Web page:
Saddened and angered by the closing of an auto plant in his once-thriving hometown of Flint, Michigan, documentarian Michael Moore sets out to interview publicity-shy General Motors chairman Roger B. Smith about the decision to abandon the town. Along the way, he revisits Flint’s glory days, handles rude rebuffs from the corporate office, meets colorful locals, and has a few salty encounters with celebs like Anita Bryant, Pat Boone, and Bob Eubanks.
Why we love it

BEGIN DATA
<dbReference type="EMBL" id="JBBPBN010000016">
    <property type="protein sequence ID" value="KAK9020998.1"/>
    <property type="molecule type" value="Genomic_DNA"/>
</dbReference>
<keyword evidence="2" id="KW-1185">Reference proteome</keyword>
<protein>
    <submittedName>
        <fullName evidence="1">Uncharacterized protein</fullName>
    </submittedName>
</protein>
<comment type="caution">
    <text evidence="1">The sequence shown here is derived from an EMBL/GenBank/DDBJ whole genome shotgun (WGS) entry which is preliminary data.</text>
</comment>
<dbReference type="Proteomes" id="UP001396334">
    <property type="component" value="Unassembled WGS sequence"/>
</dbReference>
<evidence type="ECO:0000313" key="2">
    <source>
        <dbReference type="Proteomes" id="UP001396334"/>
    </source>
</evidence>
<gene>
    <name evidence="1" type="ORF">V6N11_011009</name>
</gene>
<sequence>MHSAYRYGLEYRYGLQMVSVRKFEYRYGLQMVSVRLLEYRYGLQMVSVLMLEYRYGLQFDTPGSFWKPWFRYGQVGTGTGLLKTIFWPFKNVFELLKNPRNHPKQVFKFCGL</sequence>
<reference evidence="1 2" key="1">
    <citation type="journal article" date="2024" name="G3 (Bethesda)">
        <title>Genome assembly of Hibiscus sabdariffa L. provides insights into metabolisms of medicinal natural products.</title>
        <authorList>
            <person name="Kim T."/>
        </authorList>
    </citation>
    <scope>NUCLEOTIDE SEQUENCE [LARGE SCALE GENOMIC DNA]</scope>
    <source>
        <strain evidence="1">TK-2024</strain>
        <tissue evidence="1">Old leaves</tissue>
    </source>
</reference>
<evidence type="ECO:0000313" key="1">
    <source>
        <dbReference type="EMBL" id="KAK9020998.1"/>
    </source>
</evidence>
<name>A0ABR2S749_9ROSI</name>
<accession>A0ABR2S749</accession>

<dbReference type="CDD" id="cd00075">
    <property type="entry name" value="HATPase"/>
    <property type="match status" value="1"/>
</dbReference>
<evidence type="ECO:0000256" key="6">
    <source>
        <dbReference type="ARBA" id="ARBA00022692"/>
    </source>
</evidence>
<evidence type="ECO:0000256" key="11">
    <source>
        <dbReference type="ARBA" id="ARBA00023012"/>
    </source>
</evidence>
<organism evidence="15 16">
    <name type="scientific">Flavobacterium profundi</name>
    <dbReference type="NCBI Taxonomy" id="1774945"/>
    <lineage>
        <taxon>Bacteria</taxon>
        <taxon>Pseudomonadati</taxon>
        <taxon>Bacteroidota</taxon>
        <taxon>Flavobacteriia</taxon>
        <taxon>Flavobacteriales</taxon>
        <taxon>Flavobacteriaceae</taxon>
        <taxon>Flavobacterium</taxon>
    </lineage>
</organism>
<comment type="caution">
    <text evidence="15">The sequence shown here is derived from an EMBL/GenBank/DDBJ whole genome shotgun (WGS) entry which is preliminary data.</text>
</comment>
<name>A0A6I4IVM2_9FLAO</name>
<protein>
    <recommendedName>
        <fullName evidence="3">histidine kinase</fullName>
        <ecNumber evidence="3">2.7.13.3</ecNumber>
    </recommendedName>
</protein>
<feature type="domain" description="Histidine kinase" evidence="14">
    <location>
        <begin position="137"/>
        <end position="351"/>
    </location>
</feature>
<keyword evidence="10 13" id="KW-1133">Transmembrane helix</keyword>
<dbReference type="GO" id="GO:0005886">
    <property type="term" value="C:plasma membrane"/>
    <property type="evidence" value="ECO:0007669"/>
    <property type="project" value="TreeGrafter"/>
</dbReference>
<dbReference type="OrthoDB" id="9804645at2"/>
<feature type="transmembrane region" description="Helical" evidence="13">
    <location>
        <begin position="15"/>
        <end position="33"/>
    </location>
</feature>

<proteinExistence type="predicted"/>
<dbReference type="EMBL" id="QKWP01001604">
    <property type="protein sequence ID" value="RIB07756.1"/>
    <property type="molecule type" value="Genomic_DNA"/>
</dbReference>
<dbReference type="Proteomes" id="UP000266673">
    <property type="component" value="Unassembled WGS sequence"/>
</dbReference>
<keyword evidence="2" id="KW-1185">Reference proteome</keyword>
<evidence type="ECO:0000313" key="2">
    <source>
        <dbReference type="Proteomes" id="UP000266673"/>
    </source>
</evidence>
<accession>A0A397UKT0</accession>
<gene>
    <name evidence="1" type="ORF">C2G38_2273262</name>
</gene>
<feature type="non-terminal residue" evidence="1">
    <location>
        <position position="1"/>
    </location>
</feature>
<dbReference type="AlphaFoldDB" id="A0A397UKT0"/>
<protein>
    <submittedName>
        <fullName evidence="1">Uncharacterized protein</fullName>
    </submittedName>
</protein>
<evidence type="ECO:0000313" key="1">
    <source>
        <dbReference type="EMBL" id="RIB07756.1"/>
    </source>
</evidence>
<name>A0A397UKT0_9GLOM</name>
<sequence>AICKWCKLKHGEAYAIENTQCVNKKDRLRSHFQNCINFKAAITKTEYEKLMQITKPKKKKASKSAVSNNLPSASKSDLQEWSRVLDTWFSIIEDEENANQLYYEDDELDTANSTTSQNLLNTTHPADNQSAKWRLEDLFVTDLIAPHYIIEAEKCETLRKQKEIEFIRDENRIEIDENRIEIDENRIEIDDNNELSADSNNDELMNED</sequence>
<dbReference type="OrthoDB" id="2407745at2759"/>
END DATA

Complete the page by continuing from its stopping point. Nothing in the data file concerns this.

With his hilarious first feature, America’s most celebrated wiseass pundit created the basic template for his iconoclastic mix of populist humor and confrontational filmmaking. Armed only with a microphone and his folksy, working-class wit, the portly filmmaker relentlessly pursues Smith, highlighting the differences between GM’s carefully groomed public image as an all-American company dedicated to hometown values, and the bottom-line reality of their business practices. Moore’s revealing chats with clueless GM boosters like Bryant and the surprisingly foul-mouthed Eubanks are alone worth the price of admission. Downsize this!